They both stayed, one neglecting a job search altogether, the other reneging on a full-time consulting offer he’d signed. I had a 6-figure Wall Street offer for a top firm’s M&A group in hand, one of the most coveted jobs in finance, especially for someone in their early 20s; I took it. Flash forward a year later, and my co-founder friend was texting me regretfully, telling me he’d sell the whole thing for $5k just to get out. He was desperate for a steady salary, benefits, and a career he could count on. Two years later, he was negotiating the multi-million-dollar exit we’d both doubted would ever come.

The difference? He stuck it out and reaped the rewards. I took the safe bet, left, and left any and all equity and upside on the table. Moral of the story? There is no certainty in those first few months or years, and those who don’t have the risk appetite to stick it out may be shortchanging themselves some serious upside; I know I did.

My first solo-founded startup was a capital-intensive tech company that dabbled in user generated content, sweepstakes, and creator monetization. I had no experience in any of those fields, no tech background, and limited funds that were my life savings, so off to a great start, right? Nonetheless, I spent 18 months paying teams to build a product I ultimately shut down before we publicly launched or made one penny of revenue.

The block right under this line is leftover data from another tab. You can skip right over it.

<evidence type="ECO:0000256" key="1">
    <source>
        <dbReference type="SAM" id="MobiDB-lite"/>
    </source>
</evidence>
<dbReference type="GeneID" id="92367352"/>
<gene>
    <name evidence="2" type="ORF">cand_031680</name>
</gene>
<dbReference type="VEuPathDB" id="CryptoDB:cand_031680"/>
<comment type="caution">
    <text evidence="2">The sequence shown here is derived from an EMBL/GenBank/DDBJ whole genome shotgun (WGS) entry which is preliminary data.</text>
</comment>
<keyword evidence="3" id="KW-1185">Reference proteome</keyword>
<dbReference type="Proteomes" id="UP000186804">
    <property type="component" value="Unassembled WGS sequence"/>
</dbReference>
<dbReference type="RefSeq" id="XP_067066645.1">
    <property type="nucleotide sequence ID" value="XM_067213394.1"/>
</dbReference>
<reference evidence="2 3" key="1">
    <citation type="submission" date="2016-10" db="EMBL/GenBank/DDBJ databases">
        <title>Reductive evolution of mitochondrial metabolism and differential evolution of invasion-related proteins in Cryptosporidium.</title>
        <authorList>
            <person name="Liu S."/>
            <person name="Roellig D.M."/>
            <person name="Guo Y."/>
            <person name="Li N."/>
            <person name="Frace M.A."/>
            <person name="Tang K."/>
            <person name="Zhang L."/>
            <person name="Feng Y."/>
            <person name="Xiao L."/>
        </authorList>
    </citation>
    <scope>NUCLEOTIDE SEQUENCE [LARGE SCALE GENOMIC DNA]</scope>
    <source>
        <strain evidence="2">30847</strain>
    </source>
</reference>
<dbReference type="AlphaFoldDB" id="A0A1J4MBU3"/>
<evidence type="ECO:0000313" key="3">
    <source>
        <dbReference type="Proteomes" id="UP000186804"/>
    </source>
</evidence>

Why? I closed up shop because I knew that in order to succeed, I needed a number of things I lacked: deeper pockets and a bigger, better team. In case you’re wondering why I didn’t go raise the funding, hire the team, and seek out the help I needed, the answer is simple — and therein lies the problem: I didn’t believe in the business enough. While I’d been willing to risk my own time and money, the thought of risking someone else’s, and the idea that this could be my one shot to make a first impression on those investors, advisors, and team members was sickening. I wasn’t sold enough on my own idea to push others to join in, and that should have been the #1 clue to reevaluate.

The lesson? Be honest with yourself about all the resources you need, and don’t be afraid to ask for help if you need it. If you’re afraid to ask for help or seek out those resources, that may be an indicator you’re not quite confident in or sold on the long-term potential of your own venture. If you know you’re facing a money pit with a dwindling value proposition that may become obsolete in the next few years, there’s such a thing as strategically pulling the plug. My only regret is that I didn’t act sooner.